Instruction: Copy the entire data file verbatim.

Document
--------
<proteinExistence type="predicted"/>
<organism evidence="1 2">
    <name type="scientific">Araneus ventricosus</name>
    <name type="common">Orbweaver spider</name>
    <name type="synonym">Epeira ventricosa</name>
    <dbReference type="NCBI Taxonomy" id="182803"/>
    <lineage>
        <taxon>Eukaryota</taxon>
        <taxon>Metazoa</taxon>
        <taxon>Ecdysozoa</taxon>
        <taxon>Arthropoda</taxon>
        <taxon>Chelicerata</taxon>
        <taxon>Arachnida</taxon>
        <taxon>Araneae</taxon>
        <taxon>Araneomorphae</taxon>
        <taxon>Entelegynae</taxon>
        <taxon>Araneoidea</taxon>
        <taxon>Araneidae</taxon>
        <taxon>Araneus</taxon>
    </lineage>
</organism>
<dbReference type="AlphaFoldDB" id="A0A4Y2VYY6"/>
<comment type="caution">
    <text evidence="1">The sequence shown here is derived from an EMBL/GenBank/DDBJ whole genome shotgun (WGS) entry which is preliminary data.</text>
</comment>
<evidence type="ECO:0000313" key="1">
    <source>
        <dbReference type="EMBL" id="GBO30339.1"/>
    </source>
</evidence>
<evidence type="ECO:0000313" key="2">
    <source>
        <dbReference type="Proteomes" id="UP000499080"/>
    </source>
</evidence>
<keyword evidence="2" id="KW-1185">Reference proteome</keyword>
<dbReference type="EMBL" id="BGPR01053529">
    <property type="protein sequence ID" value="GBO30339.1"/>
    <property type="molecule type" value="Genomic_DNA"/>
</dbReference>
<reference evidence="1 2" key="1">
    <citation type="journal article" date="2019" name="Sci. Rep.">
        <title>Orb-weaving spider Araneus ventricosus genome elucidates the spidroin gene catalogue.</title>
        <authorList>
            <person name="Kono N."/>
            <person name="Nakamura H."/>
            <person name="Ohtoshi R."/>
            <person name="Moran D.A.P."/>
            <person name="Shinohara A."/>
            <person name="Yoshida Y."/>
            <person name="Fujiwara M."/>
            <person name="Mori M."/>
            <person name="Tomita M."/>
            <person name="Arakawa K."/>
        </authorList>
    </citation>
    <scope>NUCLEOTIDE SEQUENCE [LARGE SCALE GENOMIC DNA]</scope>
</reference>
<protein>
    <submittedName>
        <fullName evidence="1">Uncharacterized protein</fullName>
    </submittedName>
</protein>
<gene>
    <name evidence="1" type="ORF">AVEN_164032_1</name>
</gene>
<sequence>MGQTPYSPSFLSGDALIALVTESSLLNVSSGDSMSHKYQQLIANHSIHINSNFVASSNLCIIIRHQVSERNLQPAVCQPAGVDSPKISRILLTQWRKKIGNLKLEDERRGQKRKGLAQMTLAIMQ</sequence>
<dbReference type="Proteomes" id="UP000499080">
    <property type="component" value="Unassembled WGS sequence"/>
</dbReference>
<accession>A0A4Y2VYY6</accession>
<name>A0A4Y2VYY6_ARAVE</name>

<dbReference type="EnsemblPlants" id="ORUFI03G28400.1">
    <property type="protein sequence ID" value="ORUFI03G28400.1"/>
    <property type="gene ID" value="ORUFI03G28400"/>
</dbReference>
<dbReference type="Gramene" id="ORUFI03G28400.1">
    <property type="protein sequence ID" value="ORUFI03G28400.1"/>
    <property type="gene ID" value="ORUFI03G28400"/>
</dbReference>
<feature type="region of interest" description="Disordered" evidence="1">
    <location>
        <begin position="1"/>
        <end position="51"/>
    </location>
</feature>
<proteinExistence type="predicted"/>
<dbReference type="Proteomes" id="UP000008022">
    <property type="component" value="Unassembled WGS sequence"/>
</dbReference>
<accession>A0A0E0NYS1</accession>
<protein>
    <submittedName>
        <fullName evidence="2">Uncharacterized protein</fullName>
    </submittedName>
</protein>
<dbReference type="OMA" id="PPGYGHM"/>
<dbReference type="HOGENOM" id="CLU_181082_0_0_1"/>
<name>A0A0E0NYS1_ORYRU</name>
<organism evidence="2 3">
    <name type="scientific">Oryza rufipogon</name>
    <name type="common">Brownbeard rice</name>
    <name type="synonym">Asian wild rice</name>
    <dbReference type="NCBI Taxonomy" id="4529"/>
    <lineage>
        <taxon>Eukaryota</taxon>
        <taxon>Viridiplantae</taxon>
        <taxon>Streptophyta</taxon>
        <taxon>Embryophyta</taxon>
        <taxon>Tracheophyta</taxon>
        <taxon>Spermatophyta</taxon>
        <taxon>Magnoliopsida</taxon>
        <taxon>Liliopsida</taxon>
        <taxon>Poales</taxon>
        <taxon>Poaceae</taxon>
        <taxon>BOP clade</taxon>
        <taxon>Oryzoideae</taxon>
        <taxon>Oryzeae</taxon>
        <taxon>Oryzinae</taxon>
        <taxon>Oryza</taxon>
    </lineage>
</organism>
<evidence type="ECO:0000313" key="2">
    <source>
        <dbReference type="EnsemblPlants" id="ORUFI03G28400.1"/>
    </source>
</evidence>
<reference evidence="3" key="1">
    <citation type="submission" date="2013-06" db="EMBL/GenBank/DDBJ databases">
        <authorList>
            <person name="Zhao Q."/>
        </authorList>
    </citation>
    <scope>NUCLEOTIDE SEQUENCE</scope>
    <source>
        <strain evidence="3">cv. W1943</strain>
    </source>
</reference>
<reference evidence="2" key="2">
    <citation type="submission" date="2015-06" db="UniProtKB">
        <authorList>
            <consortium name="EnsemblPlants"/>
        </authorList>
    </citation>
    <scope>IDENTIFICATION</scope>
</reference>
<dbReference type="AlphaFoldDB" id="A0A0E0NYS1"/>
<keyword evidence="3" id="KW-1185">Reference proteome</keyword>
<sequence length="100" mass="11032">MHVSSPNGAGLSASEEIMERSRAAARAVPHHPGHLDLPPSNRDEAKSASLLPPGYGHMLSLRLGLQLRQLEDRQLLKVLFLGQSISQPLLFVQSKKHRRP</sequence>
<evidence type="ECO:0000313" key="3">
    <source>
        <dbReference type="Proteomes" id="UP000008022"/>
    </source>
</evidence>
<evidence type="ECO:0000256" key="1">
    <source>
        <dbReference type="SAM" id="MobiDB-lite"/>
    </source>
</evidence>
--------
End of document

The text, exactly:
<proteinExistence type="predicted"/>
<organism evidence="1 2">
    <name type="scientific">Araneus ventricosus</name>
    <name type="common">Orbweaver spider</name>
    <name type="synonym">Epeira ventricosa</name>
    <dbReference type="NCBI Taxonomy" id="182803"/>
    <lineage>
        <taxon>Eukaryota</taxon>
        <taxon>Metazoa</taxon>
        <taxon>Ecdysozoa</taxon>
        <taxon>Arthropoda</taxon>
        <taxon>Chelicerata</taxon>
        <taxon>Arachnida</taxon>
        <taxon>Araneae</taxon>
        <taxon>Araneomorphae</taxon>
        <taxon>Entelegynae</taxon>
        <taxon>Araneoidea</taxon>
        <taxon>Araneidae</taxon>
        <taxon>Araneus</taxon>
    </lineage>
</organism>
<dbReference type="AlphaFoldDB" id="A0A4Y2VYY6"/>
<comment type="caution">
    <text evidence="1">The sequence shown here is derived from an EMBL/GenBank/DDBJ whole genome shotgun (WGS) entry which is preliminary data.</text>
</comment>
<evidence type="ECO:0000313" key="1">
    <source>
        <dbReference type="EMBL" id="GBO30339.1"/>
    </source>
</evidence>
<evidence type="ECO:0000313" key="2">
    <source>
        <dbReference type="Proteomes" id="UP000499080"/>
    </source>
</evidence>
<keyword evidence="2" id="KW-1185">Reference proteome</keyword>
<dbReference type="EMBL" id="BGPR01053529">
    <property type="protein sequence ID" value="GBO30339.1"/>
    <property type="molecule type" value="Genomic_DNA"/>
</dbReference>
<reference evidence="1 2" key="1">
    <citation type="journal article" date="2019" name="Sci. Rep.">
        <title>Orb-weaving spider Araneus ventricosus genome elucidates the spidroin gene catalogue.</title>
        <authorList>
            <person name="Kono N."/>
            <person name="Nakamura H."/>
            <person name="Ohtoshi R."/>
            <person name="Moran D.A.P."/>
            <person name="Shinohara A."/>
            <person name="Yoshida Y."/>
            <person name="Fujiwara M."/>
            <person name="Mori M."/>
            <person name="Tomita M."/>
            <person name="Arakawa K."/>
        </authorList>
    </citation>
    <scope>NUCLEOTIDE SEQUENCE [LARGE SCALE GENOMIC DNA]</scope>
</reference>
<protein>
    <submittedName>
        <fullName evidence="1">Uncharacterized protein</fullName>
    </submittedName>
</protein>
<gene>
    <name evidence="1" type="ORF">AVEN_164032_1</name>
</gene>
<sequence>MGQTPYSPSFLSGDALIALVTESSLLNVSSGDSMSHKYQQLIANHSIHINSNFVASSNLCIIIRHQVSERNLQPAVCQPAGVDSPKISRILLTQWRKKIGNLKLEDERRGQKRKGLAQMTLAIMQ</sequence>
<dbReference type="Proteomes" id="UP000499080">
    <property type="component" value="Unassembled WGS sequence"/>
</dbReference>
<accession>A0A4Y2VYY6</accession>
<name>A0A4Y2VYY6_ARAVE</name>

<dbReference type="EnsemblPlants" id="ORUFI03G28400.1">
    <property type="protein sequence ID" value="ORUFI03G28400.1"/>
    <property type="gene ID" value="ORUFI03G28400"/>
</dbReference>
<dbReference type="Gramene" id="ORUFI03G28400.1">
    <property type="protein sequence ID" value="ORUFI03G28400.1"/>
    <property type="gene ID" value="ORUFI03G28400"/>
</dbReference>
<feature type="region of interest" description="Disordered" evidence="1">
    <location>
        <begin position="1"/>
        <end position="51"/>
    </location>
</feature>
<proteinExistence type="predicted"/>
<dbReference type="Proteomes" id="UP000008022">
    <property type="component" value="Unassembled WGS sequence"/>
</dbReference>
<accession>A0A0E0NYS1</accession>
<protein>
    <submittedName>
        <fullName evidence="2">Uncharacterized protein</fullName>
    </submittedName>
</protein>
<dbReference type="OMA" id="PPGYGHM"/>
<dbReference type="HOGENOM" id="CLU_181082_0_0_1"/>
<name>A0A0E0NYS1_ORYRU</name>
<organism evidence="2 3">
    <name type="scientific">Oryza rufipogon</name>
    <name type="common">Brownbeard rice</name>
    <name type="synonym">Asian wild rice</name>
    <dbReference type="NCBI Taxonomy" id="4529"/>
    <lineage>
        <taxon>Eukaryota</taxon>
        <taxon>Viridiplantae</taxon>
        <taxon>Streptophyta</taxon>
        <taxon>Embryophyta</taxon>
        <taxon>Tracheophyta</taxon>
        <taxon>Spermatophyta</taxon>
        <taxon>Magnoliopsida</taxon>
        <taxon>Liliopsida</taxon>
        <taxon>Poales</taxon>
        <taxon>Poaceae</taxon>
        <taxon>BOP clade</taxon>
        <taxon>Oryzoideae</taxon>
        <taxon>Oryzeae</taxon>
        <taxon>Oryzinae</taxon>
        <taxon>Oryza</taxon>
    </lineage>
</organism>
<evidence type="ECO:0000313" key="2">
    <source>
        <dbReference type="EnsemblPlants" id="ORUFI03G28400.1"/>
    </source>
</evidence>
<reference evidence="3" key="1">
    <citation type="submission" date="2013-06" db="EMBL/GenBank/DDBJ databases">
        <authorList>
            <person name="Zhao Q."/>
        </authorList>
    </citation>
    <scope>NUCLEOTIDE SEQUENCE</scope>
    <source>
        <strain evidence="3">cv. W1943</strain>
    </source>
</reference>
<reference evidence="2" key="2">
    <citation type="submission" date="2015-06" db="UniProtKB">
        <authorList>
            <consortium name="EnsemblPlants"/>
        </authorList>
    </citation>
    <scope>IDENTIFICATION</scope>
</reference>
<dbReference type="AlphaFoldDB" id="A0A0E0NYS1"/>
<keyword evidence="3" id="KW-1185">Reference proteome</keyword>
<sequence length="100" mass="11032">MHVSSPNGAGLSASEEIMERSRAAARAVPHHPGHLDLPPSNRDEAKSASLLPPGYGHMLSLRLGLQLRQLEDRQLLKVLFLGQSISQPLLFVQSKKHRRP</sequence>
<evidence type="ECO:0000313" key="3">
    <source>
        <dbReference type="Proteomes" id="UP000008022"/>
    </source>
</evidence>
<evidence type="ECO:0000256" key="1">
    <source>
        <dbReference type="SAM" id="MobiDB-lite"/>
    </source>
</evidence>